Get a clear definition of what Stock at Valuation – or SAV – means
When looking at businesses for sale, you’ll often come across the abbreviation SAV – which stands for Stock at Valuation. But what exactly does SAV, or Stock at Valuation really mean? Put simply, it is a price – or value – put on the stock held by that business at a given time. Typically, the stock is valued just before concluding the sale of a business. And that figure – the valuation of the stock – is used to determine the final sum being paid by the vendor to the seller of that particular business.
What Stock at Valuation means is all in the timing
So why is SAV calculated separately to the valuation of the business itself? Well, part of it is about the timing. And what value can be attributed to that stock at any one time.
Let’s say, for example, that you are negotiating on two different clothes shop that you’re keen to buy. The clothes stocked in shop A are largely made up of this year’s hottest fashion items and, thus, still in high demand. Whereas in shop B, they’re largely leftovers from several seasons back. Clearly the value of the stock in each clothes shop would be quite different, and that will have an impact on the final price paid for each business.
SAV means paying the right price for that stock
Those same variations in SAV should apply with businesses that stock perishable items, such as restaurants, bars, butchers, bakers and pretty-much anything in the food and beverages sector. Stock at valuation in the transfer of business of this type would be determined by the expiry, or sell-by, dates of the goods on the shelves.
So, you can see why giving the stock an exact valuation will depend on the timing of the business transfer. And that SAV must take into account what you, as the new owner, can sell that stock for. Time it right, and pay the right price of course, and you will make a profit on that stock. Get it wrong, though, and overpay for out-of-date items, then you’ll be burdened with stock that can’t be sold.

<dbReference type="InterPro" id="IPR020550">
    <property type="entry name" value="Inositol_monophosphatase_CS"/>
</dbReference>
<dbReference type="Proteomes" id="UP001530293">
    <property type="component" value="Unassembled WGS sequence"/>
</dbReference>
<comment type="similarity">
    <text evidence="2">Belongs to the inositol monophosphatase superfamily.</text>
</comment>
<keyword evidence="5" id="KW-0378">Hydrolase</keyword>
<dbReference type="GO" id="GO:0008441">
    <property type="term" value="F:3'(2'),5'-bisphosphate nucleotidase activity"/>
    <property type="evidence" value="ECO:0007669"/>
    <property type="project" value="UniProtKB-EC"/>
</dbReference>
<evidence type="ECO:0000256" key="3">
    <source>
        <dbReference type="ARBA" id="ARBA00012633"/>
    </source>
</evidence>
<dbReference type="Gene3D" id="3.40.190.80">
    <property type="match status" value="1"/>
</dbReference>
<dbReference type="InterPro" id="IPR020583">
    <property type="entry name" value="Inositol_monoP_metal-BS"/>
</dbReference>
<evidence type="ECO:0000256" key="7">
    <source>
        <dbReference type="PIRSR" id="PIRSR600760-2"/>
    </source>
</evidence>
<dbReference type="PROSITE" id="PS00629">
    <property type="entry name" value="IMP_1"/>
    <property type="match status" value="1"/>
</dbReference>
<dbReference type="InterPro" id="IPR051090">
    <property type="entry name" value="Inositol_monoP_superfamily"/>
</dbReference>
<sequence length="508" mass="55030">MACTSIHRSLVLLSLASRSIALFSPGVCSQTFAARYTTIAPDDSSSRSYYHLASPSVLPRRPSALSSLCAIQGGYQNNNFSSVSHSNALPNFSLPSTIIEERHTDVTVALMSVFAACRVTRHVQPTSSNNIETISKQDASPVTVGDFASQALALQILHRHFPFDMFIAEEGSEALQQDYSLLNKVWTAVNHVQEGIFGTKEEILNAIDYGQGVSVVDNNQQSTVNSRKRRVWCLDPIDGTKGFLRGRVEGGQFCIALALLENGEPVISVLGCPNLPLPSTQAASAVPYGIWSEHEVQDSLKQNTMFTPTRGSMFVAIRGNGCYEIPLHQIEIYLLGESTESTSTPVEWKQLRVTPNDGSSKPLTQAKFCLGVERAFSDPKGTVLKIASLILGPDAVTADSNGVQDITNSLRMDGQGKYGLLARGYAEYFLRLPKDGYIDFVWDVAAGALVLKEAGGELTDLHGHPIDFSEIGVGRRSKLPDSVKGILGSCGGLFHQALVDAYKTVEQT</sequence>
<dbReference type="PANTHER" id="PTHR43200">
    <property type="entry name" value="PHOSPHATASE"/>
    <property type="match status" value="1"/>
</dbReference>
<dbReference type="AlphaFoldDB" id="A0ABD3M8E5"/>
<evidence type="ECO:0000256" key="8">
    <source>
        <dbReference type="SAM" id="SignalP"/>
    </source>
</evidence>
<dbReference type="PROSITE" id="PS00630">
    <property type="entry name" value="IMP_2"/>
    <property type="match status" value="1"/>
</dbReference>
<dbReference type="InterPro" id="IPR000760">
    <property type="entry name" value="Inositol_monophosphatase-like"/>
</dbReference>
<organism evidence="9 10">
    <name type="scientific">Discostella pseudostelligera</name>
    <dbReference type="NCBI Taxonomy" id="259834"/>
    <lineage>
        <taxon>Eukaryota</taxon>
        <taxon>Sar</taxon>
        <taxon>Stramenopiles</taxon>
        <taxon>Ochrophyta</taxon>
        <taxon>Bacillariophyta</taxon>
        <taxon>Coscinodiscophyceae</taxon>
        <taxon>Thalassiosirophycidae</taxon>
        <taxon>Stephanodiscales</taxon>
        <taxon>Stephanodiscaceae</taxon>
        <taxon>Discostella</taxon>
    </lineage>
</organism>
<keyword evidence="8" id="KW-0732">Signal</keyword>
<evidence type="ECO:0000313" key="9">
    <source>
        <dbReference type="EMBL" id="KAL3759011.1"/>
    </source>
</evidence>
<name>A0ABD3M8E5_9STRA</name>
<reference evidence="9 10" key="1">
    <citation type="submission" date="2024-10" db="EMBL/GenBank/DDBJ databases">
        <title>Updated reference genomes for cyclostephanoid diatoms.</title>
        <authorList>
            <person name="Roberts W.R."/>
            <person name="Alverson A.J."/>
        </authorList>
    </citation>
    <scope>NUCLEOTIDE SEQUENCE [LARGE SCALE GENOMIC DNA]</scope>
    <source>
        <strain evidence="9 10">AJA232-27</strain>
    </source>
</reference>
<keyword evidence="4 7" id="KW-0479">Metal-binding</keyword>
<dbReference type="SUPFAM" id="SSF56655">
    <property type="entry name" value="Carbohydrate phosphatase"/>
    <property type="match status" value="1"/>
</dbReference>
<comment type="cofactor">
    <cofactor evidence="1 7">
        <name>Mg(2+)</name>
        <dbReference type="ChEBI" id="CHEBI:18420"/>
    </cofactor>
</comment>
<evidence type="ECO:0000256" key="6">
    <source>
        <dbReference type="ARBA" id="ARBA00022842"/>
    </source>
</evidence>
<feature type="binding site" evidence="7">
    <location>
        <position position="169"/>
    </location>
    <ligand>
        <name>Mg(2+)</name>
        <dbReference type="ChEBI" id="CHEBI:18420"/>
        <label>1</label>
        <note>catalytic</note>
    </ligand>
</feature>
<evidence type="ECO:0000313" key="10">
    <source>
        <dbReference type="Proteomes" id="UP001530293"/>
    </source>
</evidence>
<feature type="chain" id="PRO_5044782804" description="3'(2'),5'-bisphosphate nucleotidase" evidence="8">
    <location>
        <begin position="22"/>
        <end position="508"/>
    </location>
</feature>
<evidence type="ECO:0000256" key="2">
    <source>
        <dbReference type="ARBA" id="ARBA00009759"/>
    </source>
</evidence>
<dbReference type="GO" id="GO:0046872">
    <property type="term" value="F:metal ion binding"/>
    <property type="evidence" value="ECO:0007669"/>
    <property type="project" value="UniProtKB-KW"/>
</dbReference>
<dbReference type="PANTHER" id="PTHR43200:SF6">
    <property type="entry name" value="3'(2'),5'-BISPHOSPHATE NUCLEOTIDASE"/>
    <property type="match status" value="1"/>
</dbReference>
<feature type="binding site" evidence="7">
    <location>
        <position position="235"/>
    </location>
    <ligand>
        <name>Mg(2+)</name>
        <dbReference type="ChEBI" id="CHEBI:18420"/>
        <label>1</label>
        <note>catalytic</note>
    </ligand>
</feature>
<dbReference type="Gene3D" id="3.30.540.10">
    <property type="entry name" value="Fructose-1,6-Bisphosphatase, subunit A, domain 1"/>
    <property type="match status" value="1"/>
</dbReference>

Why SAV must be a separate valuation
There’s another good reason why SAV should be calculated separately from the business itself. And that’s because, when you are buying a business, you are really buying its trading history, its goodwill and an opportunity to match or surpass its existing revenues. As a buyer, then, you should be more interested in a business’s sales, overheads, margins and profits than the stock itself. That’s not to say the stock isn’t important, but it is just a moving part that won’t determine the future success of that business.
Who places a value on that stock then?
Valuations in any business transfer are best left to the experts – and you can find plenty of independent valuers who specialise in SAV. There are also some guidelines online that can help you to determine what a business is worth.
The simplest way to undertake a stock valuation, though, is to list all items at their cost price – which is the amount the current owners paid for those items from the wholesalers, manufacturers or suppliers.
But should you pay the cost price if those items are diminishing in value?
In short, no. But it will depend on the stock items themselves, and how quickly they date or become unsaleable. The resale value of any stock is, again, determined by their useable sell-by date. And, if their value is diminishing, then a figure based on depreciation will need to be met – a calculation that can be made by a professional valuer or business transfer agent.
So, while determining SAV might not be totally straightforward, it is clear that you need to have an idea of the stock’s value at the time you are ready to complete. It’s the only way you will end up paying a fair price for the business – including its stock.
For more advice on buying and selling businesses – including valuations – Daltons Business has published dozens of useful articles. Happy reading!